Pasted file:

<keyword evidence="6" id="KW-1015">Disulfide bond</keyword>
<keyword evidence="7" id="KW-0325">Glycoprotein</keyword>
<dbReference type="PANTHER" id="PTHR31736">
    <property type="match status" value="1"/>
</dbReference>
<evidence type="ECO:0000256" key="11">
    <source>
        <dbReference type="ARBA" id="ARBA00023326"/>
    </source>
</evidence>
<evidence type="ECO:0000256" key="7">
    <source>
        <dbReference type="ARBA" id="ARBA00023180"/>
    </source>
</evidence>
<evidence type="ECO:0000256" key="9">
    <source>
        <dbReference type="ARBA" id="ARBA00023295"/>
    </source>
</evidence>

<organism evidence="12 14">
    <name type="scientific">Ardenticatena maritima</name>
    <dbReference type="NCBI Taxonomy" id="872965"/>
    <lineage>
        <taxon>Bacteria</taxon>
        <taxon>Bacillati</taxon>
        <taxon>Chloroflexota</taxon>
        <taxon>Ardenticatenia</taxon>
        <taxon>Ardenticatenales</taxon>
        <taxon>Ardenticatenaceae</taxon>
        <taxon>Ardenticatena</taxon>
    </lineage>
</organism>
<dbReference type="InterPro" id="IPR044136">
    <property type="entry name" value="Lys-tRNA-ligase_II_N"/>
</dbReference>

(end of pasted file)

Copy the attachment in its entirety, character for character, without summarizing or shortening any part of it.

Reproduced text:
<keyword evidence="6" id="KW-1015">Disulfide bond</keyword>
<keyword evidence="7" id="KW-0325">Glycoprotein</keyword>
<dbReference type="PANTHER" id="PTHR31736">
    <property type="match status" value="1"/>
</dbReference>
<evidence type="ECO:0000256" key="11">
    <source>
        <dbReference type="ARBA" id="ARBA00023326"/>
    </source>
</evidence>
<evidence type="ECO:0000256" key="7">
    <source>
        <dbReference type="ARBA" id="ARBA00023180"/>
    </source>
</evidence>
<evidence type="ECO:0000256" key="9">
    <source>
        <dbReference type="ARBA" id="ARBA00023295"/>
    </source>
</evidence>

<organism evidence="12 14">
    <name type="scientific">Ardenticatena maritima</name>
    <dbReference type="NCBI Taxonomy" id="872965"/>
    <lineage>
        <taxon>Bacteria</taxon>
        <taxon>Bacillati</taxon>
        <taxon>Chloroflexota</taxon>
        <taxon>Ardenticatenia</taxon>
        <taxon>Ardenticatenales</taxon>
        <taxon>Ardenticatenaceae</taxon>
        <taxon>Ardenticatena</taxon>
    </lineage>
</organism>
<dbReference type="InterPro" id="IPR044136">
    <property type="entry name" value="Lys-tRNA-ligase_II_N"/>
</dbReference>